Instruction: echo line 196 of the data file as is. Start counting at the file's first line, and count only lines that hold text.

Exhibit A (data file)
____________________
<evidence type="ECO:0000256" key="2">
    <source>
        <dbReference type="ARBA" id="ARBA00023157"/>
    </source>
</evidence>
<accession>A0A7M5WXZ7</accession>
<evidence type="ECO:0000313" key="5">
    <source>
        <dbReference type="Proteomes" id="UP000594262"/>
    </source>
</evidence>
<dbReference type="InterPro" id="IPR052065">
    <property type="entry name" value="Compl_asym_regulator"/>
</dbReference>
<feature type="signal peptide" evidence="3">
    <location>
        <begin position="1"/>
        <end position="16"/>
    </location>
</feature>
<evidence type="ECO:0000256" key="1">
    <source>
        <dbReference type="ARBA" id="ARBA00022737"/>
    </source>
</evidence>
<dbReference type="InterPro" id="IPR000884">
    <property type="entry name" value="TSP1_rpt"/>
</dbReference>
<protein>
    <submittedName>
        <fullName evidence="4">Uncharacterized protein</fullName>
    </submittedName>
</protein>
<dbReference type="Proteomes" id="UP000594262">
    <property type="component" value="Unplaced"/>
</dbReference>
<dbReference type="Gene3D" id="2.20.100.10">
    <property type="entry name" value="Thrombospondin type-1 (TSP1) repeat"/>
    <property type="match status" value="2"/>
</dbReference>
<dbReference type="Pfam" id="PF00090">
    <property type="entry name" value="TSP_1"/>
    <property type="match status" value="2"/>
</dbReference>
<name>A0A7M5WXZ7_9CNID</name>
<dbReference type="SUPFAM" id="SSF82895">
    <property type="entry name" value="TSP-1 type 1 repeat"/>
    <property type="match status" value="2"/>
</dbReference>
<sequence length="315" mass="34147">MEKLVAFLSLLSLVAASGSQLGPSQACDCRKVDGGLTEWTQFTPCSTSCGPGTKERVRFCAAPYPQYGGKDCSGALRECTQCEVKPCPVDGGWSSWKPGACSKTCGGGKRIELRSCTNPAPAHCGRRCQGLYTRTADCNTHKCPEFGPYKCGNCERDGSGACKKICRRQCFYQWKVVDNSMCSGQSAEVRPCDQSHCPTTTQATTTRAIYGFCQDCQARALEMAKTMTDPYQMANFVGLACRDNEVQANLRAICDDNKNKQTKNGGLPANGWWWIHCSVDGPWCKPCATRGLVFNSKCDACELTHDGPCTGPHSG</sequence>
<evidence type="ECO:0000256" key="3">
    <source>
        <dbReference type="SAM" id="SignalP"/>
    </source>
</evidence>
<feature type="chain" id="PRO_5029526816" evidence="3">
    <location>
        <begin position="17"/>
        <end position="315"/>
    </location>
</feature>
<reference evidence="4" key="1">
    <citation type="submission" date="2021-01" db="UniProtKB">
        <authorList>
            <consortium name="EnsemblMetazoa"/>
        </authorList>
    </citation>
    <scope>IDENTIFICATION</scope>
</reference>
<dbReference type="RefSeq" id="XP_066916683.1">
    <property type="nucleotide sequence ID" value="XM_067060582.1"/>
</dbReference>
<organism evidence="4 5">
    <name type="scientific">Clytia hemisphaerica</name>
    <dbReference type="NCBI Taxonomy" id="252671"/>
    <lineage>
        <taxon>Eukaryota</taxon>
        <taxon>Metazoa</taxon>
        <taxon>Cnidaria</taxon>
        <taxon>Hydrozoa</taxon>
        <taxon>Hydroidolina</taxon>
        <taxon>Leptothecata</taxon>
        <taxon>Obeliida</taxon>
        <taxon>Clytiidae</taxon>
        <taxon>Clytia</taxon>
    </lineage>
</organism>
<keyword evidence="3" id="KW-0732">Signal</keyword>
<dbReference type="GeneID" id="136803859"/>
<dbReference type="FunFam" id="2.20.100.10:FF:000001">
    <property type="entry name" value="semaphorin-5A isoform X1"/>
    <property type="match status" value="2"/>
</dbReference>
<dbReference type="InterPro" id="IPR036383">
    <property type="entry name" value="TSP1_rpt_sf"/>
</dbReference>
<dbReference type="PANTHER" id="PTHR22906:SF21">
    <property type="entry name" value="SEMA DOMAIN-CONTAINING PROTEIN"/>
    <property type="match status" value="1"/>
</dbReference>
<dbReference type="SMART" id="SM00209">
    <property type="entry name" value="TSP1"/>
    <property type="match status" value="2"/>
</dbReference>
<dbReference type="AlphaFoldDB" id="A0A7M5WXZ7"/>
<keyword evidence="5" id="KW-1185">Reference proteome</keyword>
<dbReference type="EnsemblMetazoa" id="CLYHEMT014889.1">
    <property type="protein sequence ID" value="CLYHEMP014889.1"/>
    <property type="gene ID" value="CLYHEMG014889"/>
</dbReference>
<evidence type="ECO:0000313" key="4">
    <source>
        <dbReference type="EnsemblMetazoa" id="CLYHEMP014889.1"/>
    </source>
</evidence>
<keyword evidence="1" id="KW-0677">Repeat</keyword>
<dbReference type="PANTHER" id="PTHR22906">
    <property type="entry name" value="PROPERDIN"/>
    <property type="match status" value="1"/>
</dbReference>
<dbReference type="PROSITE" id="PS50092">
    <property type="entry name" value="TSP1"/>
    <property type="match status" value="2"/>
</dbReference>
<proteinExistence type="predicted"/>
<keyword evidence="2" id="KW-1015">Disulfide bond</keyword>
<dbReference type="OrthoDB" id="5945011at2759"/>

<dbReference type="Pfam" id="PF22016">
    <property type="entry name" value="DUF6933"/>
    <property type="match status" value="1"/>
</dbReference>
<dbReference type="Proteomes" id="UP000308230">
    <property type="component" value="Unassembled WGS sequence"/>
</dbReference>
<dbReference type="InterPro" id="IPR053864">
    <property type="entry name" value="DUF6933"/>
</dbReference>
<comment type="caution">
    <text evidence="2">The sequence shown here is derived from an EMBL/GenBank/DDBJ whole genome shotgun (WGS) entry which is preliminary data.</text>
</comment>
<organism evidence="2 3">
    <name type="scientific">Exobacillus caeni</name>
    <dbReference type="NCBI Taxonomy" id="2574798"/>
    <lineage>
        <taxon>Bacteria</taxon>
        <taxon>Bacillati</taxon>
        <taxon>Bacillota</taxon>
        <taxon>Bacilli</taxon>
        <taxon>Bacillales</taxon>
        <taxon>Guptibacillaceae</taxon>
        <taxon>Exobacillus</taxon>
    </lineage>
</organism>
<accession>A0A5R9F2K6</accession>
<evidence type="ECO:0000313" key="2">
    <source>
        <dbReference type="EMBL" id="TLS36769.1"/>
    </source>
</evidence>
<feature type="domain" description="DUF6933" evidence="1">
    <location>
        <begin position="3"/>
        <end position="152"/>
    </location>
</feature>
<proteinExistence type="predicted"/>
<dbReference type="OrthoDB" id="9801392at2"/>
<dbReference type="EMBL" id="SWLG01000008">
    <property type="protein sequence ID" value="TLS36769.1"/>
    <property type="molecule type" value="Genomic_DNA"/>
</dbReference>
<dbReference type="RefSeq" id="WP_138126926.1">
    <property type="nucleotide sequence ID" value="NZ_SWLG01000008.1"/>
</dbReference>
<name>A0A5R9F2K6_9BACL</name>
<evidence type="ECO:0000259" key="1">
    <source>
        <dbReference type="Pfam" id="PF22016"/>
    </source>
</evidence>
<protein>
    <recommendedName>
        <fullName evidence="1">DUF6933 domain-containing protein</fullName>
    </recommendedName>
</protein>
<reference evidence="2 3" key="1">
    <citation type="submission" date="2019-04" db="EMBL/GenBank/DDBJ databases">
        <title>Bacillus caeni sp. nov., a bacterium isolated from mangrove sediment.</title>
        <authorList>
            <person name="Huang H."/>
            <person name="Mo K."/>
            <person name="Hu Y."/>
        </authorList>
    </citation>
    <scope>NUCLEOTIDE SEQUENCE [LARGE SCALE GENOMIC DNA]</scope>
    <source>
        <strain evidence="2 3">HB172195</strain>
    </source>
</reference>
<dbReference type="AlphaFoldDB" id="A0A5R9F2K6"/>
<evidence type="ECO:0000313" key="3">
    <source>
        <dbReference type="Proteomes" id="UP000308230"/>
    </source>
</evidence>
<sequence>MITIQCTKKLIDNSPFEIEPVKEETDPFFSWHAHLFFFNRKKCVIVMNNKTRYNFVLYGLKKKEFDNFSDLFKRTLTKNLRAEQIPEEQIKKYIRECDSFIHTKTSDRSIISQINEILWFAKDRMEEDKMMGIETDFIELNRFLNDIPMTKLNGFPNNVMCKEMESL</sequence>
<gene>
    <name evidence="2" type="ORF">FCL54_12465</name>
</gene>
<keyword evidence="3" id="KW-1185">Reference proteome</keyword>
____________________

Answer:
    <source>